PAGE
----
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S2S redesign at Clontarf Baths is the type of thing that makes people cynical of Dublin City Council

COMMENT & ANALYSIS: The planned S2S redesign at Clontarf Baths is the type of thing that makes people cynical of Dublin City Council.

What I wrote in 2020 on this stands, but I’d go further now: How many more people cycling have to be injured on the S2S until councillors and officials accept the narrow path should be wider?

This path should be at least 4 metres wide to allow for families and friends to cycle together and to avoid conflict — narrow cycle paths are conflicting-inducing by not allow for enough space for overtaking or to avoid a collision with a pedestrian or another person cycling.

Adding twists and bends like this on an already busy cycleway will result in more conflict and the S2S will only get busier when the Clontarf to City Centre Route is opened.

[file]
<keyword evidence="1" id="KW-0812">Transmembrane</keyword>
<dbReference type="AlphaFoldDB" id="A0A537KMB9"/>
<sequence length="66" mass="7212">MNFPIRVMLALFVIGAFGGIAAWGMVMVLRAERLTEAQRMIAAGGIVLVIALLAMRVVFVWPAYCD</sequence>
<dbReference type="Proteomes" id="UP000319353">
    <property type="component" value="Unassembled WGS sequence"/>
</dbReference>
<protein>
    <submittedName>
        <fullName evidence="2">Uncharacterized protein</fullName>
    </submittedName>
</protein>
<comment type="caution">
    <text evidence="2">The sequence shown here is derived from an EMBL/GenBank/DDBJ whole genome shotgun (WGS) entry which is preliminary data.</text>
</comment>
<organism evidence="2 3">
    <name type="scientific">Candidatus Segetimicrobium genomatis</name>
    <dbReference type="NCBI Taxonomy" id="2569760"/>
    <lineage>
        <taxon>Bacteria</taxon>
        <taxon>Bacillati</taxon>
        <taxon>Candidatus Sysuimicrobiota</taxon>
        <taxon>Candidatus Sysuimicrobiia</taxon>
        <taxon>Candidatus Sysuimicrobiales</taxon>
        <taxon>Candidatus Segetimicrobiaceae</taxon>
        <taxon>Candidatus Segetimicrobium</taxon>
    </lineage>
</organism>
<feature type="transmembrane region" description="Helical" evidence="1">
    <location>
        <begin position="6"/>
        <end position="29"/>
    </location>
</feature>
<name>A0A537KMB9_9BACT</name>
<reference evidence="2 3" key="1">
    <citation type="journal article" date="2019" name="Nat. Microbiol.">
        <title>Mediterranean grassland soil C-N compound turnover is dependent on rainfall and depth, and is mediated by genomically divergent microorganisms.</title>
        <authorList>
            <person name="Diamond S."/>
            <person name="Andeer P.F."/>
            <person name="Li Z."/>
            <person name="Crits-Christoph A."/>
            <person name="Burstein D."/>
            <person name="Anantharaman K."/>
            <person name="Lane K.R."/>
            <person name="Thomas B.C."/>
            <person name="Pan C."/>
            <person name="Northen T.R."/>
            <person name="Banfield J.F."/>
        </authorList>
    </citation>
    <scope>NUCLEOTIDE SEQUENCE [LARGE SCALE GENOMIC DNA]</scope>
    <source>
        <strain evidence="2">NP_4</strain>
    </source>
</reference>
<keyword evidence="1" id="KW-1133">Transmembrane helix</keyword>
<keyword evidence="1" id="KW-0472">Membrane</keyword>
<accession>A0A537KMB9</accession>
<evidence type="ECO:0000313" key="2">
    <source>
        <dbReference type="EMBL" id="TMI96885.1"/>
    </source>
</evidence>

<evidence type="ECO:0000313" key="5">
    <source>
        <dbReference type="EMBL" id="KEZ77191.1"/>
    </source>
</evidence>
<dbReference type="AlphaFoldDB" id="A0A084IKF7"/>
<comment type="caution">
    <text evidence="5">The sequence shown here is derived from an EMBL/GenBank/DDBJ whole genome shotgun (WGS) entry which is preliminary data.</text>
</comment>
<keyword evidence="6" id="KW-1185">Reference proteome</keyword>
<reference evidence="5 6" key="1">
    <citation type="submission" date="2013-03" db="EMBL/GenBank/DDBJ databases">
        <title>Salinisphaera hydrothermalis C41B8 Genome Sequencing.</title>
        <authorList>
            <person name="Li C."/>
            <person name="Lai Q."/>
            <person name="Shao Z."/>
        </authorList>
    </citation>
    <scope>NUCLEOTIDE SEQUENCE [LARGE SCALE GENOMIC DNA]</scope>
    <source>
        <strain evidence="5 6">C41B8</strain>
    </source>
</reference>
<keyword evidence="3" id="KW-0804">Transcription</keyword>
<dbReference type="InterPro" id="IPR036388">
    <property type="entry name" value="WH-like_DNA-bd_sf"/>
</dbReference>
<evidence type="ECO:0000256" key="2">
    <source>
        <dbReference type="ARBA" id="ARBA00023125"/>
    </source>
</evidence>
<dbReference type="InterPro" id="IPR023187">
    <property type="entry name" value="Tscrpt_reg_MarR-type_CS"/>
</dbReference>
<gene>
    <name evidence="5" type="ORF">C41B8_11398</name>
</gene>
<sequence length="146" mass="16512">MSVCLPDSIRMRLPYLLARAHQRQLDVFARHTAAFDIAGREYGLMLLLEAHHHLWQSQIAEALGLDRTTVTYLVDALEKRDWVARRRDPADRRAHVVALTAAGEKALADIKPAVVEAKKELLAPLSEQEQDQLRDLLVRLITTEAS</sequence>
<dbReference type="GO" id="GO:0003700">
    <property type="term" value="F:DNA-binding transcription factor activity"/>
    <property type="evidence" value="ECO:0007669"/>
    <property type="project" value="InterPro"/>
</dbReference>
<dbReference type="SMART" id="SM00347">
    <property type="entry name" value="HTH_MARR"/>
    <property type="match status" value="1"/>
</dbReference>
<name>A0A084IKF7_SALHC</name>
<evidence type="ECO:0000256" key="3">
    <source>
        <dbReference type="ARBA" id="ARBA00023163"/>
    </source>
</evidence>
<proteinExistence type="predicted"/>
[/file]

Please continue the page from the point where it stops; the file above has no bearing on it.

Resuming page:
The S2S is substandard in its width here already given its heavy use and the plan is to add twists and turns narrows the effective with of the path further.

The yield marking on the cycle path are very strange without any pedestrian crossing markings and are easily open to misinterpretations by motorists that cyclists should be yielding to them. Lined pedestrian crossing or zebra markings needed — zebras without beacons or signs are now legal to use and should be used where a council wants to show pedestrian priority.

If the council was only willing to make small changes, why has it taken so long to build this? It’s planned that it won’t be under construction until at least the middle of next year.

If Dublin City Council carries on like this with every project, you can expect progress on cycling to be as slow as it ever has been in the city. It’s cynicism-inducing to mess use what should be a very simple project of making it clear that cars users should yield and the cycle path should be narrowed in advance of other sections while work is on-going here.


Here’s the council’s original drawings, the IrishCycle alternative suggestions and council’s updated drawings — some improvements from original drawings, but the most of main issues are still there:

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Cian Ginty


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